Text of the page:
|Publication number||US5229942 A|
|Application number||US 07/612,320|
|Publication date||Jul 20, 1993|
|Filing date||Nov 13, 1990|
|Priority date||Nov 13, 1990|
|Publication number||07612320, 612320, US 5229942 A, US 5229942A, US-A-5229942, US5229942 A, US5229942A|
|Inventors||William D. Nicholson, Thomas M. Fudali, Ronald V. Sova, Allan J. Renner, Robert T. Braun, Bernadine M. Palczynski, Timothy Ledger, Jim Visser, John C. Pendell, Michael J. Brown|
|Original Assignee||Bear Automotive Service Equipment Company|
|Export Citation||BiBTeX, EndNote, RefMan|
|Patent Citations (10), Referenced by (14), Classifications (8), Legal Events (13)|
|External Links: USPTO, USPTO Assignment, Espacenet|
The present invention relates to automotive vehicle test equipment. In particular, the invention relates to a controller for an automotive vehicle test system.
Automotive vehicle test equipment is used to measure various parameters which relate to automotive vehicles. For example, automotive vehicle test equipment can test parameters such as vehicle exhaust emissions, wheel alignment or engine operation.
In some situations, the automotive vehicle test equipment must be capable of being interrogated from a remote site. This is typically done using telephone communications. Many states now require automotive vehicle certification of exhaust gas emissions. Automotive vehicles are tested at remote locations throughout the day and test results and owner information are stored in the automotive vehicle test system. Subsequently, the stored information is transferred to a central location for review by the appropriate state officials. Typically, this transfer process takes place during off hours when telephone rates are less and when the test equipment is not in use to test automotive vehicles.
The automotive vehicle test equipment must constantly monitor a telephone line for receipt of an interrogation signal from the central location. If the equipment is turned off by an operator, the automotive vehicle test system will be unable to respond to the interrogation request when it is received over the telephone line.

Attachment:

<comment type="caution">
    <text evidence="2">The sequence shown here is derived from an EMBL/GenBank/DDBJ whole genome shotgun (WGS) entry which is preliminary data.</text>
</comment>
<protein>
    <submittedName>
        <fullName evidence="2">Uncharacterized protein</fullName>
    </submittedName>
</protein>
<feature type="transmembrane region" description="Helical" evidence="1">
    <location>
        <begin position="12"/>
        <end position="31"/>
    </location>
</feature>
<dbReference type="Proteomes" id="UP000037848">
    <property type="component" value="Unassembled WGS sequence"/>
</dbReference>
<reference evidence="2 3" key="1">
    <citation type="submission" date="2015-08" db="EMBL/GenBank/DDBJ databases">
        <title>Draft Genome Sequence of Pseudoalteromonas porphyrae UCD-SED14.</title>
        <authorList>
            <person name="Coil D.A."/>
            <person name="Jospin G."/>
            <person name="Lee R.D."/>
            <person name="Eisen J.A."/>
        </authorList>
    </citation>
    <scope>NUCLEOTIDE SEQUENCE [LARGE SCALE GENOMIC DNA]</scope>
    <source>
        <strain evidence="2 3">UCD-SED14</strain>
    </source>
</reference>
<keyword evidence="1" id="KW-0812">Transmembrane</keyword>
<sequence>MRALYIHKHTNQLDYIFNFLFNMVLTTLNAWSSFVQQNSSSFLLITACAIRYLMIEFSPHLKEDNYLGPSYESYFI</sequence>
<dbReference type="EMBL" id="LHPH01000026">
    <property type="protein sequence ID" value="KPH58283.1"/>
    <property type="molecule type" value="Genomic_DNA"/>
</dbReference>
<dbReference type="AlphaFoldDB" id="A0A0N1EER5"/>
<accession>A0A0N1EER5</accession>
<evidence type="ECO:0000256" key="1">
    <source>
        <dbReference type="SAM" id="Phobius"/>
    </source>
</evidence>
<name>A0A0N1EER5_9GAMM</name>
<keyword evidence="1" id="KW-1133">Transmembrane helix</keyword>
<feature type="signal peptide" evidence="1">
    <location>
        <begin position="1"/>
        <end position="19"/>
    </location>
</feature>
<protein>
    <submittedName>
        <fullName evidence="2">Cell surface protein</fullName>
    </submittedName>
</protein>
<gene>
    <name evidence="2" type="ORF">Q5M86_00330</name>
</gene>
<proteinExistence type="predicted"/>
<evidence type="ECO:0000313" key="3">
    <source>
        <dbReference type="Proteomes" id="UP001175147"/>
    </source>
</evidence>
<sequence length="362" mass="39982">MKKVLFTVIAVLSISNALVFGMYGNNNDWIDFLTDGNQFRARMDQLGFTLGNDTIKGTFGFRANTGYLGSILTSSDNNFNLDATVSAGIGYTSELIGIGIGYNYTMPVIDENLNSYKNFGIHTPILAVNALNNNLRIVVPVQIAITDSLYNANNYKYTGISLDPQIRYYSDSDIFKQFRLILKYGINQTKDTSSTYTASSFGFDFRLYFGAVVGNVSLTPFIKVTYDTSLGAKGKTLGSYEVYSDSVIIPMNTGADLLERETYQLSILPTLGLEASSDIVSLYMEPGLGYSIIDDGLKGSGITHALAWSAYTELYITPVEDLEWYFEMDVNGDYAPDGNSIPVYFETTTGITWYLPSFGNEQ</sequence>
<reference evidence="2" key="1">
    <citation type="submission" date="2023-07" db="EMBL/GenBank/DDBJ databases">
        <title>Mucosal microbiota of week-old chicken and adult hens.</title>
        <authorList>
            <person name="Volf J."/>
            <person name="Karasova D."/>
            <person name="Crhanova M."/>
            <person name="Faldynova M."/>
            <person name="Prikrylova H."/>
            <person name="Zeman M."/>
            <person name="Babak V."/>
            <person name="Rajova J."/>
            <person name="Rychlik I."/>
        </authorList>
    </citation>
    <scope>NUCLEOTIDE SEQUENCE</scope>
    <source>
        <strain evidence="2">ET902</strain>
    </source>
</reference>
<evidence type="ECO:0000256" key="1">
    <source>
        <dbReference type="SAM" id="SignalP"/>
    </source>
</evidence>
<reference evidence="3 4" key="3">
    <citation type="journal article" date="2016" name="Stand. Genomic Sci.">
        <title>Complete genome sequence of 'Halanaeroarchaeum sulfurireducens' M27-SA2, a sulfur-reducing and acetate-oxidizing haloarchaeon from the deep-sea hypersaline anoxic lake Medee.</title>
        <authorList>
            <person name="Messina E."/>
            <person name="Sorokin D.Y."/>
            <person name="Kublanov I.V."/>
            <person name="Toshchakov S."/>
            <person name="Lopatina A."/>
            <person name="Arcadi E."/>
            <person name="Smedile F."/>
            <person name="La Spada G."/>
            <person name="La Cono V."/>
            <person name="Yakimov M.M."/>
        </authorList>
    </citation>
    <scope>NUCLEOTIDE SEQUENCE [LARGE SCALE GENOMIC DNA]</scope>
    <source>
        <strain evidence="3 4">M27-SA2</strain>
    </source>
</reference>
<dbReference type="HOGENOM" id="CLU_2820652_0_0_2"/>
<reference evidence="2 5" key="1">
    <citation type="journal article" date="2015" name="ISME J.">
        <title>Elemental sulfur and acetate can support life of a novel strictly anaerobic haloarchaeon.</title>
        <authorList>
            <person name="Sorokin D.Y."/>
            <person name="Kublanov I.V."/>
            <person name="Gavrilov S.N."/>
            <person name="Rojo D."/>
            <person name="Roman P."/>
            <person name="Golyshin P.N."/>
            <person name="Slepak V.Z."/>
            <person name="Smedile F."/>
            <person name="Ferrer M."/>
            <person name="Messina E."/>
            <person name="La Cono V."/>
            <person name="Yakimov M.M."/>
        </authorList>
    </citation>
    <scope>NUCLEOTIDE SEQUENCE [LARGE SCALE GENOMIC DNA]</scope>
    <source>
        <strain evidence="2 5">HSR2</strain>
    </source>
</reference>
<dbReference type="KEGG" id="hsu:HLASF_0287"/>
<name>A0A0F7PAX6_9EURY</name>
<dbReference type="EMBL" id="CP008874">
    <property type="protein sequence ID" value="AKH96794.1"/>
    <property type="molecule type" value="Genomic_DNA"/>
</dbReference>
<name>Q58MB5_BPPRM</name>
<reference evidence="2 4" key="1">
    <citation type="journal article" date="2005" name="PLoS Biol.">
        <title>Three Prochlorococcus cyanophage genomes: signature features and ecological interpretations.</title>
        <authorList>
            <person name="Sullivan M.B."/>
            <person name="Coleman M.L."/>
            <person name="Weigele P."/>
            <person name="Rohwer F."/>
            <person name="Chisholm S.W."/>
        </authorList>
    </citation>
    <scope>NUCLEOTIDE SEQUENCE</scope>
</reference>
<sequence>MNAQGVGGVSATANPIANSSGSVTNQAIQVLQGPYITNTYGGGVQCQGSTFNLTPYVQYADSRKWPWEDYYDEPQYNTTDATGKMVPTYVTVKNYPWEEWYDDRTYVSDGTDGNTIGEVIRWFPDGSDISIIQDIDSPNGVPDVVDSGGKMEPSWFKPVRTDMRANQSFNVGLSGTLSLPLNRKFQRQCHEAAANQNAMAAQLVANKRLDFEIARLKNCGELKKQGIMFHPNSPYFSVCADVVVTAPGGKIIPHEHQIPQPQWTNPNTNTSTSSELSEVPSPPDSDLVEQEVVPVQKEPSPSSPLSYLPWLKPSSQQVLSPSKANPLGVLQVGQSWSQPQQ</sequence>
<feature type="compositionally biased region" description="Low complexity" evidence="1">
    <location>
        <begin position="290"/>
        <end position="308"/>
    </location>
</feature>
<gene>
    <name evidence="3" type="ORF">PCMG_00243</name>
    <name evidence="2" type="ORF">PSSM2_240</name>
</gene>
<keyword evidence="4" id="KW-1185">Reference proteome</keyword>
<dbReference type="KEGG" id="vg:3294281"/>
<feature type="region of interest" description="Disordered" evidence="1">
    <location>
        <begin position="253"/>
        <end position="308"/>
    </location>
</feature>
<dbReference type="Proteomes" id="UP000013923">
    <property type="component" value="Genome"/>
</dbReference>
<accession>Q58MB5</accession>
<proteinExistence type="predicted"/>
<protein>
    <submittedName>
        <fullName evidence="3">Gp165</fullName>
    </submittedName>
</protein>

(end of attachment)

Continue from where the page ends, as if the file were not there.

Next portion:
If the automotive vehicle test equipment is continually left turned on, the system will waste power and the lifespan of the components in the system will be significantly reduced. One possible solution is to provide only a brief time window during which an interrogation command from the central site may be received. This is both inconvenient and impractical. This technique requires an operator to insure that the system is turned on at the beginning of the time window and subsequently turned off, after the end of the time window. Furthermore, if the central location is delayed in sending the interrogation request to the automotive vehicle test equipment, the time window will pass by and it will be impossible for the central location to collect stored information from the automotive vehicle test system.
The present invention provides an automotive vehicle test system which stores vehicle test information and may be interrogated from a remote, central location.
In the present invention, automotive vehicle test circuitry tests parameters of automobiles. Test results are stored in the test circuitry along with information which relates to the owner of the vehicle. Typically, the test parameters relate to automotive vehicle exhaust emissions. A control circuit is coupled to the test circuit and controls electrical power supplied to the test circuit. During testing, the control circuit supplies power to the test circuit When testing is completed, typically at the end of the day, the control circuit is instructed to enter a "standby mode" or "sleep mode." In the sleep mode, the control circuit disconnects the test circuit from a power source. The control circuit also includes a telephone connection. When the control circuit is in sleep mode and a ring signal is detected on the telephone input, the control circuit connects the power source to the test circuit and interrogation requests may then be received over the telephone connection and stored test results transmitted to the remote, central location.
Using the present invention, the power used by the test circuit is reduced because the test circuit is powered up only when required. Furthermore, since the test circuit is turned on and not in use, the lifespan of components in the test circuit is increased. This improves the overall reliability of the automotive vehicle test equipment.
FIG. 1 is a block diagram of automotive vehicle test equipment in accordance with the present invention.
FIG. 2 is an electrical schematic diagram of a control circuit made in accordance with the present invention.
FIG. 1 is a block diagram of an automotive vehicle test system 10 made in accordance with the present invention. Automotive vehicle test system 10 includes test circuit 12 and control circuit 14. Test circuit 12 connects to an automotive vehicle 16 via a communication link 18. Test circuit 12 connects to display 20, keyboard 22, printer 24 and storage device 26. Test circuit 12 also supplies power to display 20, keyboard 22, printer 24 and storage device 26.